Frontlines Online Edition
Afghanistan/Pakistan
December/January 2011

Afghan Mothers Delivered into Good Hands

A teacher demonstrates neonatal resuscitation to two students in a Badakhshan, Afghanistan, community midwifery school. A teacher demonstrates neonatal resuscitation to two students in a Badakhshan, Afghanistan, community midwifery school. HASSAN ZAKIZADEH
Increasingly, Midwives Are to Thank for Successful Births

Farangis Sultani had her hands full. A woman in labor had just arrived by way of a donkey to the clinic in Badakhshan province where Sultani works as a midwife. Sultani went to work delivering the baby, then learned the woman was pregnant with twins—and the sibling of that first arrival was not in the correct position to exit the birth canal safely.

As she relayed the story to a National Public Radio reporter in September, Sultani suggested a higher power may have had a hand in the baby turning on its own and being delivered successfully, as she had to turn her attention to the twins' mother. The woman was bleeding and in distress.

"After injecting some drugs and medicines, I finally managed to stop the bleeding," Sultani told NPR. "And at the end of the two days, she was completely healthy and she went home."

A community midwife in Badakhshan uses a postpartum family planning flip card during her counseling session in a basic center.
A community midwife in Badakhshan uses a postpartum family planning flip card during her counseling session in a basic health center.
HASSAN ZAKIZADEH

Happy endings like this are not the norm for Afghanistan, which has some of the highest infant and maternal mortality rates in the world. Approximately one out of every 60 women dies giving birth in Afghanistan, and 129 infants out of every 1,000 die in their first year of life.

But a concerted effort to train women as midwives is making progress in this war-ravaged country to extend the lives of some of its most vulnerable citizens.

USAID began working to cut the numbers of deaths of mothers and infants by providing some very basic services that Afghans lacked, but that are key to healthy deliveries: skilled midwives, well-equipped health centers that take the place of at-home deliveries, and community health workers who educate mothers on preparing for birth and proper infant care. The program also sought and received buy-in from Afghan women and men. All of these appear to be making an impact.

This year, the country's infant mortality rate has dropped by an estimated 22 percent since 2003, thanks in part to better midwifery.

"We've trained over 2,500 midwives since 2002 with support from donors like USAID, the Word Bank, U.N. agencies, and the European Commission. Mobilizing over 1,600 Afghan Midwives Association members contributes to a reduction in infant and maternal mortality," said Feroza Mushtari, acting president of the Afghan Midwives Association.

Statistics also show that 77 percent of maternal deaths in Afghanistan can be avoided with proper health care. However, particularly in the most remote parts of the country, access to reliable health services is limited due to a lack of infrastructure, education, and professional health providers.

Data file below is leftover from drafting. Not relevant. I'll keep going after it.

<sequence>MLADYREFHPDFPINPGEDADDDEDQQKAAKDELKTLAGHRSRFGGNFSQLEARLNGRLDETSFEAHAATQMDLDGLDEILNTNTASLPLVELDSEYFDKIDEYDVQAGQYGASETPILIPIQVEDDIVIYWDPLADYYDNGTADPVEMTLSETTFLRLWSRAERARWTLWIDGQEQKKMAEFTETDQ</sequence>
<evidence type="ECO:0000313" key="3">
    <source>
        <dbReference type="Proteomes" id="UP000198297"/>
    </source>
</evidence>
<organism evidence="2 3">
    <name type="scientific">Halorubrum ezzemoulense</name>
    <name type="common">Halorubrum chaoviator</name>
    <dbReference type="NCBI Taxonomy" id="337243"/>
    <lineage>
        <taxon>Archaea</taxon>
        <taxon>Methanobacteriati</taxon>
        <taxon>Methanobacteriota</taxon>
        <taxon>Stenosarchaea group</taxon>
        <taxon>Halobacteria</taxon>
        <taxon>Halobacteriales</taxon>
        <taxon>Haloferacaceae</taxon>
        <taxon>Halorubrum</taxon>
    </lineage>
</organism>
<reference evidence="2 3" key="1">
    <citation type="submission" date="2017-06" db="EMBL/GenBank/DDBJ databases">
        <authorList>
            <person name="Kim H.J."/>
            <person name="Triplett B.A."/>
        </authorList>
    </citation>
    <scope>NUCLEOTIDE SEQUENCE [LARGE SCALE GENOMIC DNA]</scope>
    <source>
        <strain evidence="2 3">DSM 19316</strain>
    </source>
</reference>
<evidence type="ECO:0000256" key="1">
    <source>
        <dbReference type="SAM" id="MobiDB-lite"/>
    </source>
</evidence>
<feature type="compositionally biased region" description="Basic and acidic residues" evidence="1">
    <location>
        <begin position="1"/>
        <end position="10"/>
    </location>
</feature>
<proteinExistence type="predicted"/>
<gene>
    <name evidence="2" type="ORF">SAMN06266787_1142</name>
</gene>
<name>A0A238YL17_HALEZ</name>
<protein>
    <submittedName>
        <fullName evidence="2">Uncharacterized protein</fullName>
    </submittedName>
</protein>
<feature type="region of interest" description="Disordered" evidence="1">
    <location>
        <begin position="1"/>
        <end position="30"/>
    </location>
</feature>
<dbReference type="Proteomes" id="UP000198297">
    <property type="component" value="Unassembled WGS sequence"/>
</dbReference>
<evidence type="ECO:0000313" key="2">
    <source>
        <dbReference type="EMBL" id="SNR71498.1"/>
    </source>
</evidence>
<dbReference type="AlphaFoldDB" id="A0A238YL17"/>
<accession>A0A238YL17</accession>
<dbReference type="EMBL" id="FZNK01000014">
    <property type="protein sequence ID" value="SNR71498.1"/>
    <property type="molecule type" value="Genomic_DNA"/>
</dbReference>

USAID has worked with the country's Ministry of Public Health for eight years to support midwifery training for women across Afghanistan. Classes last 24 months and cover a range of both clinical and practical trainings, including in antenatal, natal, and postnatal care.

Dr. Nasratullah Ansari is an obstetrician and the technical director of the nationwide midwife project. He sees first-hand the difference this project makes to the women trained, the women treated, and beneficiary communities. "They are so proud to be a midwife. You are taking care of the whole village. And the … other thing is they are so proud they can receive salary. It's a sort of empowerment of women."

As a result of multi-donor support—including the European Commission, the World Bank, and the Global Alliance for Vaccines and Immunizations—the number of midwives in Afghanistan has increased from 467 in 2002 to more than 2,500 in 2010.

USAID has helped train more than half that number, and developed a midwifery education program that is used in 34 specialty schools in 32 provinces. In addition, the Agency helped establish a National Midwifery Education Accreditation Board to authorize, supervise, and monitor all midwifery and community midwife education programs in the country.

USAID also supported establish- ment of the Afghan Midwives Association (AMA) in 2005. The organization has more than 1,600 current members and works to promote and strengthen the midwifery profession.

"Since I became a member of AMA, I have had the opportunity to improve my leadership by attendance in international events, sharing experiences, and participating in leadership and management trainings. Because the AMA is a well reputed association at both the national and international levels, as an AMA representative, I am benefiting from the respect of my management team in Cure Hospital," said Victoria Parsa, an AMA representative at Cure International Hospital in Kabul.

For new mothers, proof of the program's success is often laying quietly in their arms. "For the first time in my lifetime, I have seen a woman doctor [midwife] that has treated me with such tenderness and care," said a 35-year-old mother in Dahana-e-Sabzak, a remote village in Bamyan province.

Though it appears there has been progress, U.S. and Afghan officials will get a better understanding of the country's health gains when the USAID-supported Afghanistan Mortality Survey now underway is completed in summer 2011. The survey report will provide data on the magnitude of maternal mortality, the main causes of death, risk factors, and barriers that affect women's access to care.

Last updated: October 14, 2014